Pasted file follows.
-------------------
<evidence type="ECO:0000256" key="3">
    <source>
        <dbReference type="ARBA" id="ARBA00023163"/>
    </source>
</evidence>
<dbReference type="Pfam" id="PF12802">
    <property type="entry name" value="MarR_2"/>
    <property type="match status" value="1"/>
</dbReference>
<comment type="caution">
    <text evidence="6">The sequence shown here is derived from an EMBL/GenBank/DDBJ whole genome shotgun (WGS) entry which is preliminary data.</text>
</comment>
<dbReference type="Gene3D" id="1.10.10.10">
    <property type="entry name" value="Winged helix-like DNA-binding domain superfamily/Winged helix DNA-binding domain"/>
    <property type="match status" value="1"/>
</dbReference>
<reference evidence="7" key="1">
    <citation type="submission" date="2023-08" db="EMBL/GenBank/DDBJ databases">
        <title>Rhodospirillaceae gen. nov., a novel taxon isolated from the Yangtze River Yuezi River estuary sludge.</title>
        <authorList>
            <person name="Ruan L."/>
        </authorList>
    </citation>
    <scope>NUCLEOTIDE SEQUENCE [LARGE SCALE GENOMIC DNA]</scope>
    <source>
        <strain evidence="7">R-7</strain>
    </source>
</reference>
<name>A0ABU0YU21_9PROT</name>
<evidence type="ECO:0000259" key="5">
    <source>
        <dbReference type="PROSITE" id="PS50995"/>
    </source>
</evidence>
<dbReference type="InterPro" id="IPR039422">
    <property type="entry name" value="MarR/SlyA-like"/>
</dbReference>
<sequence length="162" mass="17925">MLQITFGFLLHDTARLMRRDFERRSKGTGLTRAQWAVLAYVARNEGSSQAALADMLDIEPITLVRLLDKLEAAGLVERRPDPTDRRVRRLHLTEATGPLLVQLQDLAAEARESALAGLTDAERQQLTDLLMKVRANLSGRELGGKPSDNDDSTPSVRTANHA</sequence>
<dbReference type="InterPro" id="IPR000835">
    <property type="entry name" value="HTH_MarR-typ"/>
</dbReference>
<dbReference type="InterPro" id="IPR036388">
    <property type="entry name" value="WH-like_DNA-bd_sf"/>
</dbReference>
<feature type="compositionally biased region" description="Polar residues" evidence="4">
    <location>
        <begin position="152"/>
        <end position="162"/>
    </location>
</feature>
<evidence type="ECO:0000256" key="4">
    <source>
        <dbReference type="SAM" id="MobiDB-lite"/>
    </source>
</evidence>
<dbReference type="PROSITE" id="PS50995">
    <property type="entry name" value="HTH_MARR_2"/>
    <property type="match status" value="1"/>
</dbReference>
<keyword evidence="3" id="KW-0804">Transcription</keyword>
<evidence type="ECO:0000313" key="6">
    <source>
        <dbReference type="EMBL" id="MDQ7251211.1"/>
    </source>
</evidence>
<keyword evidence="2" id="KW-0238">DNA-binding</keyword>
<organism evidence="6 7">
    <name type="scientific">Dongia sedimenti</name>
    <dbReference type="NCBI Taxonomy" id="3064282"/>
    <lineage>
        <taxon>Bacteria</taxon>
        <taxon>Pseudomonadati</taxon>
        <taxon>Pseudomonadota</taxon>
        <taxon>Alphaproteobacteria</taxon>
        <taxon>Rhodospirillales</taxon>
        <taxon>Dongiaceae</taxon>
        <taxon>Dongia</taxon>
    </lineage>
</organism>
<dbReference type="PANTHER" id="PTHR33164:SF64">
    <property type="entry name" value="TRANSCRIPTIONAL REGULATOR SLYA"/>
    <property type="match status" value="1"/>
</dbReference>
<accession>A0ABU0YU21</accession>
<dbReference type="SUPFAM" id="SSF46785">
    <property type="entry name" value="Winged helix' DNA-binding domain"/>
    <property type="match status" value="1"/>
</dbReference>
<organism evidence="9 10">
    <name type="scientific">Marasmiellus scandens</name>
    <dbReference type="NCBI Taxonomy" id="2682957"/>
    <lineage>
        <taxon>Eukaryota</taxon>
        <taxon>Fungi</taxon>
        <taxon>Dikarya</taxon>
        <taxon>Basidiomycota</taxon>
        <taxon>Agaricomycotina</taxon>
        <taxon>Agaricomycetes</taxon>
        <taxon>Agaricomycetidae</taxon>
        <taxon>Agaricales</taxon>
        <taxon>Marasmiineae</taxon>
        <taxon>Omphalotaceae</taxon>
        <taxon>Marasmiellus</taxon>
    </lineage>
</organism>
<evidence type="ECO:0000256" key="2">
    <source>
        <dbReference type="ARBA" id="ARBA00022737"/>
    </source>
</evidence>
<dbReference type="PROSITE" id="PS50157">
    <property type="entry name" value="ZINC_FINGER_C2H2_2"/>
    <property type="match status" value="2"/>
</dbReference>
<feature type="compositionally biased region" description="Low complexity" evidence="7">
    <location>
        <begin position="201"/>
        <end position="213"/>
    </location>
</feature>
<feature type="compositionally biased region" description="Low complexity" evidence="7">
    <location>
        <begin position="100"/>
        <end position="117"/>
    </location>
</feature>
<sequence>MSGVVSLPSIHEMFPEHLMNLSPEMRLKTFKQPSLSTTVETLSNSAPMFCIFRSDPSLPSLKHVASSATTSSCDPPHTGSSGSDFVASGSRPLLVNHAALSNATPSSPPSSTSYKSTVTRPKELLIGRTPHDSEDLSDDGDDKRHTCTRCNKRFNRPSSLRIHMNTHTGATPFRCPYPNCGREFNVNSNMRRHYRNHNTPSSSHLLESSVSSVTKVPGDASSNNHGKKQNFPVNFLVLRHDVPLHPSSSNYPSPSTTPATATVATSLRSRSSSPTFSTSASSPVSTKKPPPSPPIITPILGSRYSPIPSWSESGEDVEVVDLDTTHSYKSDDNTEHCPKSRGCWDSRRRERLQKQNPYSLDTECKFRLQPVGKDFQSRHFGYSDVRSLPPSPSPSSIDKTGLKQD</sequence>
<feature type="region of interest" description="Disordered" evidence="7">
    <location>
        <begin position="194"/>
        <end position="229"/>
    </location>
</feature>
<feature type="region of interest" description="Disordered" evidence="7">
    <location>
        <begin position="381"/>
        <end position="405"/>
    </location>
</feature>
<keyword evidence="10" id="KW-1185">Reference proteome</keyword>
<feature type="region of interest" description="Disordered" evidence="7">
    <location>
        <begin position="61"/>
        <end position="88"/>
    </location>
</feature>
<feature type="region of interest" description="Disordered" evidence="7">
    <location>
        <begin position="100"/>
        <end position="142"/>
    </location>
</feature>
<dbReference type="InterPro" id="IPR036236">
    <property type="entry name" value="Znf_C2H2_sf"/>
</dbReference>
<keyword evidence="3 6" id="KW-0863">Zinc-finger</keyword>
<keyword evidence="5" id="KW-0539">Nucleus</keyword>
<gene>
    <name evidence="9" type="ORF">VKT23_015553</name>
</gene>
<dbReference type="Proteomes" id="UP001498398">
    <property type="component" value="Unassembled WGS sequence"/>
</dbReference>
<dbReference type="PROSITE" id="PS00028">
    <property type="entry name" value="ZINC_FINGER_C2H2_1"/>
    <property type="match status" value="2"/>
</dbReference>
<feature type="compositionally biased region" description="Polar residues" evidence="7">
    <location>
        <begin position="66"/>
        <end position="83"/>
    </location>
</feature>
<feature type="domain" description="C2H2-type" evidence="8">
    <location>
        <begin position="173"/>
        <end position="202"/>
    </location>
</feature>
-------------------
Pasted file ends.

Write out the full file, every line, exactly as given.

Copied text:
<evidence type="ECO:0000256" key="3">
    <source>
        <dbReference type="ARBA" id="ARBA00023163"/>
    </source>
</evidence>
<dbReference type="Pfam" id="PF12802">
    <property type="entry name" value="MarR_2"/>
    <property type="match status" value="1"/>
</dbReference>
<comment type="caution">
    <text evidence="6">The sequence shown here is derived from an EMBL/GenBank/DDBJ whole genome shotgun (WGS) entry which is preliminary data.</text>
</comment>
<dbReference type="Gene3D" id="1.10.10.10">
    <property type="entry name" value="Winged helix-like DNA-binding domain superfamily/Winged helix DNA-binding domain"/>
    <property type="match status" value="1"/>
</dbReference>
<reference evidence="7" key="1">
    <citation type="submission" date="2023-08" db="EMBL/GenBank/DDBJ databases">
        <title>Rhodospirillaceae gen. nov., a novel taxon isolated from the Yangtze River Yuezi River estuary sludge.</title>
        <authorList>
            <person name="Ruan L."/>
        </authorList>
    </citation>
    <scope>NUCLEOTIDE SEQUENCE [LARGE SCALE GENOMIC DNA]</scope>
    <source>
        <strain evidence="7">R-7</strain>
    </source>
</reference>
<name>A0ABU0YU21_9PROT</name>
<evidence type="ECO:0000259" key="5">
    <source>
        <dbReference type="PROSITE" id="PS50995"/>
    </source>
</evidence>
<dbReference type="InterPro" id="IPR039422">
    <property type="entry name" value="MarR/SlyA-like"/>
</dbReference>
<sequence length="162" mass="17925">MLQITFGFLLHDTARLMRRDFERRSKGTGLTRAQWAVLAYVARNEGSSQAALADMLDIEPITLVRLLDKLEAAGLVERRPDPTDRRVRRLHLTEATGPLLVQLQDLAAEARESALAGLTDAERQQLTDLLMKVRANLSGRELGGKPSDNDDSTPSVRTANHA</sequence>
<dbReference type="InterPro" id="IPR000835">
    <property type="entry name" value="HTH_MarR-typ"/>
</dbReference>
<dbReference type="InterPro" id="IPR036388">
    <property type="entry name" value="WH-like_DNA-bd_sf"/>
</dbReference>
<feature type="compositionally biased region" description="Polar residues" evidence="4">
    <location>
        <begin position="152"/>
        <end position="162"/>
    </location>
</feature>
<evidence type="ECO:0000256" key="4">
    <source>
        <dbReference type="SAM" id="MobiDB-lite"/>
    </source>
</evidence>
<dbReference type="PROSITE" id="PS50995">
    <property type="entry name" value="HTH_MARR_2"/>
    <property type="match status" value="1"/>
</dbReference>
<keyword evidence="3" id="KW-0804">Transcription</keyword>
<evidence type="ECO:0000313" key="6">
    <source>
        <dbReference type="EMBL" id="MDQ7251211.1"/>
    </source>
</evidence>
<keyword evidence="2" id="KW-0238">DNA-binding</keyword>
<organism evidence="6 7">
    <name type="scientific">Dongia sedimenti</name>
    <dbReference type="NCBI Taxonomy" id="3064282"/>
    <lineage>
        <taxon>Bacteria</taxon>
        <taxon>Pseudomonadati</taxon>
        <taxon>Pseudomonadota</taxon>
        <taxon>Alphaproteobacteria</taxon>
        <taxon>Rhodospirillales</taxon>
        <taxon>Dongiaceae</taxon>
        <taxon>Dongia</taxon>
    </lineage>
</organism>
<dbReference type="PANTHER" id="PTHR33164:SF64">
    <property type="entry name" value="TRANSCRIPTIONAL REGULATOR SLYA"/>
    <property type="match status" value="1"/>
</dbReference>
<accession>A0ABU0YU21</accession>
<dbReference type="SUPFAM" id="SSF46785">
    <property type="entry name" value="Winged helix' DNA-binding domain"/>
    <property type="match status" value="1"/>
</dbReference>
<organism evidence="9 10">
    <name type="scientific">Marasmiellus scandens</name>
    <dbReference type="NCBI Taxonomy" id="2682957"/>
    <lineage>
        <taxon>Eukaryota</taxon>
        <taxon>Fungi</taxon>
        <taxon>Dikarya</taxon>
        <taxon>Basidiomycota</taxon>
        <taxon>Agaricomycotina</taxon>
        <taxon>Agaricomycetes</taxon>
        <taxon>Agaricomycetidae</taxon>
        <taxon>Agaricales</taxon>
        <taxon>Marasmiineae</taxon>
        <taxon>Omphalotaceae</taxon>
        <taxon>Marasmiellus</taxon>
    </lineage>
</organism>
<evidence type="ECO:0000256" key="2">
    <source>
        <dbReference type="ARBA" id="ARBA00022737"/>
    </source>
</evidence>
<dbReference type="PROSITE" id="PS50157">
    <property type="entry name" value="ZINC_FINGER_C2H2_2"/>
    <property type="match status" value="2"/>
</dbReference>
<feature type="compositionally biased region" description="Low complexity" evidence="7">
    <location>
        <begin position="201"/>
        <end position="213"/>
    </location>
</feature>
<feature type="compositionally biased region" description="Low complexity" evidence="7">
    <location>
        <begin position="100"/>
        <end position="117"/>
    </location>
</feature>
<sequence>MSGVVSLPSIHEMFPEHLMNLSPEMRLKTFKQPSLSTTVETLSNSAPMFCIFRSDPSLPSLKHVASSATTSSCDPPHTGSSGSDFVASGSRPLLVNHAALSNATPSSPPSSTSYKSTVTRPKELLIGRTPHDSEDLSDDGDDKRHTCTRCNKRFNRPSSLRIHMNTHTGATPFRCPYPNCGREFNVNSNMRRHYRNHNTPSSSHLLESSVSSVTKVPGDASSNNHGKKQNFPVNFLVLRHDVPLHPSSSNYPSPSTTPATATVATSLRSRSSSPTFSTSASSPVSTKKPPPSPPIITPILGSRYSPIPSWSESGEDVEVVDLDTTHSYKSDDNTEHCPKSRGCWDSRRRERLQKQNPYSLDTECKFRLQPVGKDFQSRHFGYSDVRSLPPSPSPSSIDKTGLKQD</sequence>
<feature type="region of interest" description="Disordered" evidence="7">
    <location>
        <begin position="194"/>
        <end position="229"/>
    </location>
</feature>
<feature type="region of interest" description="Disordered" evidence="7">
    <location>
        <begin position="381"/>
        <end position="405"/>
    </location>
</feature>
<keyword evidence="10" id="KW-1185">Reference proteome</keyword>
<feature type="region of interest" description="Disordered" evidence="7">
    <location>
        <begin position="61"/>
        <end position="88"/>
    </location>
</feature>
<feature type="region of interest" description="Disordered" evidence="7">
    <location>
        <begin position="100"/>
        <end position="142"/>
    </location>
</feature>
<dbReference type="InterPro" id="IPR036236">
    <property type="entry name" value="Znf_C2H2_sf"/>
</dbReference>
<keyword evidence="3 6" id="KW-0863">Zinc-finger</keyword>
<keyword evidence="5" id="KW-0539">Nucleus</keyword>
<gene>
    <name evidence="9" type="ORF">VKT23_015553</name>
</gene>
<dbReference type="Proteomes" id="UP001498398">
    <property type="component" value="Unassembled WGS sequence"/>
</dbReference>
<dbReference type="PROSITE" id="PS00028">
    <property type="entry name" value="ZINC_FINGER_C2H2_1"/>
    <property type="match status" value="2"/>
</dbReference>
<feature type="compositionally biased region" description="Polar residues" evidence="7">
    <location>
        <begin position="66"/>
        <end position="83"/>
    </location>
</feature>
<feature type="domain" description="C2H2-type" evidence="8">
    <location>
        <begin position="173"/>
        <end position="202"/>
    </location>
</feature>